Bill O’Sullivan and his apples
Bill O’Sullivan and his apples

People are often surprised when they see apple trees when they attend farm fours or workshops here.  Most people think Stanthorpe or Tasmania for growing apples but there are quite a few varieties like ‘Anna’, ‘Tropic Sweet’ and ‘Dorsett Golden’ that will grow well locally. 

When planting out any fruit tree, always consider the natural growing areas of that particular fruit.   Apples need a nice chill factor to flower well and then set fruit. Ours are planted in more shaded spots away from the late afternoon sun and where there is a bit more nip in the air come winter time.  

Apples like a slightly acidic to neutral soil.  When we plant nearly all fruit trees we start with a large hole and plant into 100% our compost.  This gives trees a healthy and flying start.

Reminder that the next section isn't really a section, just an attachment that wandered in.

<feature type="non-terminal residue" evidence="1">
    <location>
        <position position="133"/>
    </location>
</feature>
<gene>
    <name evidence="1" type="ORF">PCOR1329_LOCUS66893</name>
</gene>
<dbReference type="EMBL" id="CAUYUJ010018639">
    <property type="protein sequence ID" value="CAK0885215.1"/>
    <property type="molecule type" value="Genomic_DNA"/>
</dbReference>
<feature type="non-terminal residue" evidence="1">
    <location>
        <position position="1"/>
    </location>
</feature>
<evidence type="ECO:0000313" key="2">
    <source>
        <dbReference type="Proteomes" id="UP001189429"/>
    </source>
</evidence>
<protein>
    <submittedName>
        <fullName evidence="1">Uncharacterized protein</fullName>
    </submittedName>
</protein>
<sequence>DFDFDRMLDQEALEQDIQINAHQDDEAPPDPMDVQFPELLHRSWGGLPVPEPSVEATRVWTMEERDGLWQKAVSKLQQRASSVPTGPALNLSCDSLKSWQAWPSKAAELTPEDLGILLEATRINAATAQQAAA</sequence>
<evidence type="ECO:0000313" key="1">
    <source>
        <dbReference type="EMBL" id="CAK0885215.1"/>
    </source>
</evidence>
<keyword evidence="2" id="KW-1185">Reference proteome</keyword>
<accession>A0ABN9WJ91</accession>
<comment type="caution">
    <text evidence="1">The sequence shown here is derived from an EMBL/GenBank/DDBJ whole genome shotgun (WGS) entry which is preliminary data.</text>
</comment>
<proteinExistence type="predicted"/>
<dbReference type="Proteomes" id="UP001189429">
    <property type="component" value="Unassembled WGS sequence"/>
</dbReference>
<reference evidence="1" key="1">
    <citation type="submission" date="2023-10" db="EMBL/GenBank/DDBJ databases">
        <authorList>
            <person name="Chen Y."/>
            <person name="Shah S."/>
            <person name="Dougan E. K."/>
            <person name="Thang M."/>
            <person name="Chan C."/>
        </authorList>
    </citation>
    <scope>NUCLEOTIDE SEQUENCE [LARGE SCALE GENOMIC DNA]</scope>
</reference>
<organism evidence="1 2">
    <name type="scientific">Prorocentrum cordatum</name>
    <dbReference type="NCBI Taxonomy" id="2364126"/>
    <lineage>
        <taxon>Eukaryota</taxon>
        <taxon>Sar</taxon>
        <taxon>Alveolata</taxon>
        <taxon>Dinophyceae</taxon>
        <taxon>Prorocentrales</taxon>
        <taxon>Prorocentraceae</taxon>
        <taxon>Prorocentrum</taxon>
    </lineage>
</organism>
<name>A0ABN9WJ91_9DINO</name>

Ray White Canungra

Once we have planted an apple tree, we will cut the top off at about 50 to 70 centimetres above ground height.  This should encourage the tree to branch in several directions near where the cut is made.  We try to use a bit of fresh aloe vera on the cut to help seal the wound.  Aloe vera is a natural antiseptic.  We are looking to have the tree end up with lots of branches forming a nice vase shape with an open centre.  Good air circulation from an open centre reduces fungal diseases like black spot and powdery mildew.

We prune every year in June when the tree is largely dormant.  We cut apples back to about two metres tall.  This makes the trees easy to maintain and to have easy access to fruit.  We fertilise our established apples in June, using our compost and always keep them well mulched.  For smaller trees we will add a second fertilize late in the year. 

Our local rainfall is sufficient when established, but a top up in dry spells will be needed.  Why not add some apples into your growing space?